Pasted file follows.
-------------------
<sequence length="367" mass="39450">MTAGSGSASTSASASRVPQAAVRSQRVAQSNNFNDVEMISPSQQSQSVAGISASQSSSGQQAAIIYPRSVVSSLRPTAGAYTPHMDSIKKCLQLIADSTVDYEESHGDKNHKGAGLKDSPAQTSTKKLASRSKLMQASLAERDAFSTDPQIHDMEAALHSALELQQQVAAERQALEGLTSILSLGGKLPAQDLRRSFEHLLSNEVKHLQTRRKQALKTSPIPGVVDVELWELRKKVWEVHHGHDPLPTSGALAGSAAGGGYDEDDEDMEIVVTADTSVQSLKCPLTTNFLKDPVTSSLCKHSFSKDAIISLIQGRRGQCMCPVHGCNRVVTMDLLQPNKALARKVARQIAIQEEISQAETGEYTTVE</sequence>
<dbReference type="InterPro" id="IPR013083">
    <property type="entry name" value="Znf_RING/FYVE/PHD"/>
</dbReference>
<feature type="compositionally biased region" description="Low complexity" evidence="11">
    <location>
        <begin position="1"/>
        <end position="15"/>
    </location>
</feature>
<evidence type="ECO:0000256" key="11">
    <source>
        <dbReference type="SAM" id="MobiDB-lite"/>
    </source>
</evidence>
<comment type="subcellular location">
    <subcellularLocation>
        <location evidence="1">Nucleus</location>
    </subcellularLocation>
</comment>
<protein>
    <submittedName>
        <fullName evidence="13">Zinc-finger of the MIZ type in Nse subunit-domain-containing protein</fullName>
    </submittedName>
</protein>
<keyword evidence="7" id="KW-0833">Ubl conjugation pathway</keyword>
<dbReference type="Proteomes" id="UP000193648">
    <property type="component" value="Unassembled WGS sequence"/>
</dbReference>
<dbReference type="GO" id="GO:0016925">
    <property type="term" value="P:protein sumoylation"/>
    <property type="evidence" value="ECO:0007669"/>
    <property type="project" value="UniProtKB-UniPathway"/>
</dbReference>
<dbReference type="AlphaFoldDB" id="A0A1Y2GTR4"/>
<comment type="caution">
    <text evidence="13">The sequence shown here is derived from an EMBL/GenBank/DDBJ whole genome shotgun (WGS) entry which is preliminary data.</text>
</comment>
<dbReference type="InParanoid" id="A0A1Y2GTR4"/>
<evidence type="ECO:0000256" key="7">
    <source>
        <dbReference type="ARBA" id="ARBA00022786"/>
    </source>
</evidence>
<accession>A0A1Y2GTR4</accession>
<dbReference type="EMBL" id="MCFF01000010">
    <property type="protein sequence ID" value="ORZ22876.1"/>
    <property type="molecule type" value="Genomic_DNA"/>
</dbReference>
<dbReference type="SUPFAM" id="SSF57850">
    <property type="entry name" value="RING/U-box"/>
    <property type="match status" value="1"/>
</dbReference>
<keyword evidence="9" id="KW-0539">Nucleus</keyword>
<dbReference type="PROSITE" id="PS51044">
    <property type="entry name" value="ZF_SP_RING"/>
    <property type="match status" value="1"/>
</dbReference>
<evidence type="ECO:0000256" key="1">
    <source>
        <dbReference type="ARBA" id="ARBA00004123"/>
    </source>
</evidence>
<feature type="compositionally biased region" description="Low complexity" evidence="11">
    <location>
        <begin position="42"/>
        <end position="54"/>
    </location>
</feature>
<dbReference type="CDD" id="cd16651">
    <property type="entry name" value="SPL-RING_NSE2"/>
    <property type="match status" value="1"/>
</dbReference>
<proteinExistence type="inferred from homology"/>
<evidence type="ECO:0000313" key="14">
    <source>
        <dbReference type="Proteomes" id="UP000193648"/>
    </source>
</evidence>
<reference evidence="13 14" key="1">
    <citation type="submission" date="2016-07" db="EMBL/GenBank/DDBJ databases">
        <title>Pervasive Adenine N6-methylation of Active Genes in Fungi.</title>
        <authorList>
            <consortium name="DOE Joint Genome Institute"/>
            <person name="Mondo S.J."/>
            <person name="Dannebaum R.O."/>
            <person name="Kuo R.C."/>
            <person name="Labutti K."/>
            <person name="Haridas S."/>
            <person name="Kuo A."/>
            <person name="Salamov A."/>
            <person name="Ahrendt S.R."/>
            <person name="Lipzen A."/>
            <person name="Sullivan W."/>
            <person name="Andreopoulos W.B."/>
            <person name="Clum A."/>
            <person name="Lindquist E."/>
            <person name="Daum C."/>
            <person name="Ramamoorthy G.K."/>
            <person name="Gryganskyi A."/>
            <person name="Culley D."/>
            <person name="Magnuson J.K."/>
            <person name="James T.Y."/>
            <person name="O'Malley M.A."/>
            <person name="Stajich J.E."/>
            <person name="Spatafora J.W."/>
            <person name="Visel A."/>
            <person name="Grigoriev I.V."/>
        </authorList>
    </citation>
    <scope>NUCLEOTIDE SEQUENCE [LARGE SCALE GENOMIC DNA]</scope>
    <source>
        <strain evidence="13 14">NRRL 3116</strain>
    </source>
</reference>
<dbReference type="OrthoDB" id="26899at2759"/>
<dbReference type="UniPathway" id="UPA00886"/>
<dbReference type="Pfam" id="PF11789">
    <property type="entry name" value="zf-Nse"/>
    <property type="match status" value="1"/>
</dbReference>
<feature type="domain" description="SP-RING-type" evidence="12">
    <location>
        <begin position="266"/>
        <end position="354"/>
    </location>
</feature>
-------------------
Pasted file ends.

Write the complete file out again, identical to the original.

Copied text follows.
<sequence length="367" mass="39450">MTAGSGSASTSASASRVPQAAVRSQRVAQSNNFNDVEMISPSQQSQSVAGISASQSSSGQQAAIIYPRSVVSSLRPTAGAYTPHMDSIKKCLQLIADSTVDYEESHGDKNHKGAGLKDSPAQTSTKKLASRSKLMQASLAERDAFSTDPQIHDMEAALHSALELQQQVAAERQALEGLTSILSLGGKLPAQDLRRSFEHLLSNEVKHLQTRRKQALKTSPIPGVVDVELWELRKKVWEVHHGHDPLPTSGALAGSAAGGGYDEDDEDMEIVVTADTSVQSLKCPLTTNFLKDPVTSSLCKHSFSKDAIISLIQGRRGQCMCPVHGCNRVVTMDLLQPNKALARKVARQIAIQEEISQAETGEYTTVE</sequence>
<dbReference type="InterPro" id="IPR013083">
    <property type="entry name" value="Znf_RING/FYVE/PHD"/>
</dbReference>
<feature type="compositionally biased region" description="Low complexity" evidence="11">
    <location>
        <begin position="1"/>
        <end position="15"/>
    </location>
</feature>
<evidence type="ECO:0000256" key="11">
    <source>
        <dbReference type="SAM" id="MobiDB-lite"/>
    </source>
</evidence>
<comment type="subcellular location">
    <subcellularLocation>
        <location evidence="1">Nucleus</location>
    </subcellularLocation>
</comment>
<protein>
    <submittedName>
        <fullName evidence="13">Zinc-finger of the MIZ type in Nse subunit-domain-containing protein</fullName>
    </submittedName>
</protein>
<keyword evidence="7" id="KW-0833">Ubl conjugation pathway</keyword>
<dbReference type="Proteomes" id="UP000193648">
    <property type="component" value="Unassembled WGS sequence"/>
</dbReference>
<dbReference type="GO" id="GO:0016925">
    <property type="term" value="P:protein sumoylation"/>
    <property type="evidence" value="ECO:0007669"/>
    <property type="project" value="UniProtKB-UniPathway"/>
</dbReference>
<dbReference type="AlphaFoldDB" id="A0A1Y2GTR4"/>
<comment type="caution">
    <text evidence="13">The sequence shown here is derived from an EMBL/GenBank/DDBJ whole genome shotgun (WGS) entry which is preliminary data.</text>
</comment>
<dbReference type="InParanoid" id="A0A1Y2GTR4"/>
<evidence type="ECO:0000256" key="7">
    <source>
        <dbReference type="ARBA" id="ARBA00022786"/>
    </source>
</evidence>
<accession>A0A1Y2GTR4</accession>
<dbReference type="EMBL" id="MCFF01000010">
    <property type="protein sequence ID" value="ORZ22876.1"/>
    <property type="molecule type" value="Genomic_DNA"/>
</dbReference>
<dbReference type="SUPFAM" id="SSF57850">
    <property type="entry name" value="RING/U-box"/>
    <property type="match status" value="1"/>
</dbReference>
<keyword evidence="9" id="KW-0539">Nucleus</keyword>
<dbReference type="PROSITE" id="PS51044">
    <property type="entry name" value="ZF_SP_RING"/>
    <property type="match status" value="1"/>
</dbReference>
<evidence type="ECO:0000256" key="1">
    <source>
        <dbReference type="ARBA" id="ARBA00004123"/>
    </source>
</evidence>
<feature type="compositionally biased region" description="Low complexity" evidence="11">
    <location>
        <begin position="42"/>
        <end position="54"/>
    </location>
</feature>
<dbReference type="CDD" id="cd16651">
    <property type="entry name" value="SPL-RING_NSE2"/>
    <property type="match status" value="1"/>
</dbReference>
<proteinExistence type="inferred from homology"/>
<evidence type="ECO:0000313" key="14">
    <source>
        <dbReference type="Proteomes" id="UP000193648"/>
    </source>
</evidence>
<reference evidence="13 14" key="1">
    <citation type="submission" date="2016-07" db="EMBL/GenBank/DDBJ databases">
        <title>Pervasive Adenine N6-methylation of Active Genes in Fungi.</title>
        <authorList>
            <consortium name="DOE Joint Genome Institute"/>
            <person name="Mondo S.J."/>
            <person name="Dannebaum R.O."/>
            <person name="Kuo R.C."/>
            <person name="Labutti K."/>
            <person name="Haridas S."/>
            <person name="Kuo A."/>
            <person name="Salamov A."/>
            <person name="Ahrendt S.R."/>
            <person name="Lipzen A."/>
            <person name="Sullivan W."/>
            <person name="Andreopoulos W.B."/>
            <person name="Clum A."/>
            <person name="Lindquist E."/>
            <person name="Daum C."/>
            <person name="Ramamoorthy G.K."/>
            <person name="Gryganskyi A."/>
            <person name="Culley D."/>
            <person name="Magnuson J.K."/>
            <person name="James T.Y."/>
            <person name="O'Malley M.A."/>
            <person name="Stajich J.E."/>
            <person name="Spatafora J.W."/>
            <person name="Visel A."/>
            <person name="Grigoriev I.V."/>
        </authorList>
    </citation>
    <scope>NUCLEOTIDE SEQUENCE [LARGE SCALE GENOMIC DNA]</scope>
    <source>
        <strain evidence="13 14">NRRL 3116</strain>
    </source>
</reference>
<dbReference type="OrthoDB" id="26899at2759"/>
<dbReference type="UniPathway" id="UPA00886"/>
<dbReference type="Pfam" id="PF11789">
    <property type="entry name" value="zf-Nse"/>
    <property type="match status" value="1"/>
</dbReference>
<feature type="domain" description="SP-RING-type" evidence="12">
    <location>
        <begin position="266"/>
        <end position="354"/>
    </location>
</feature>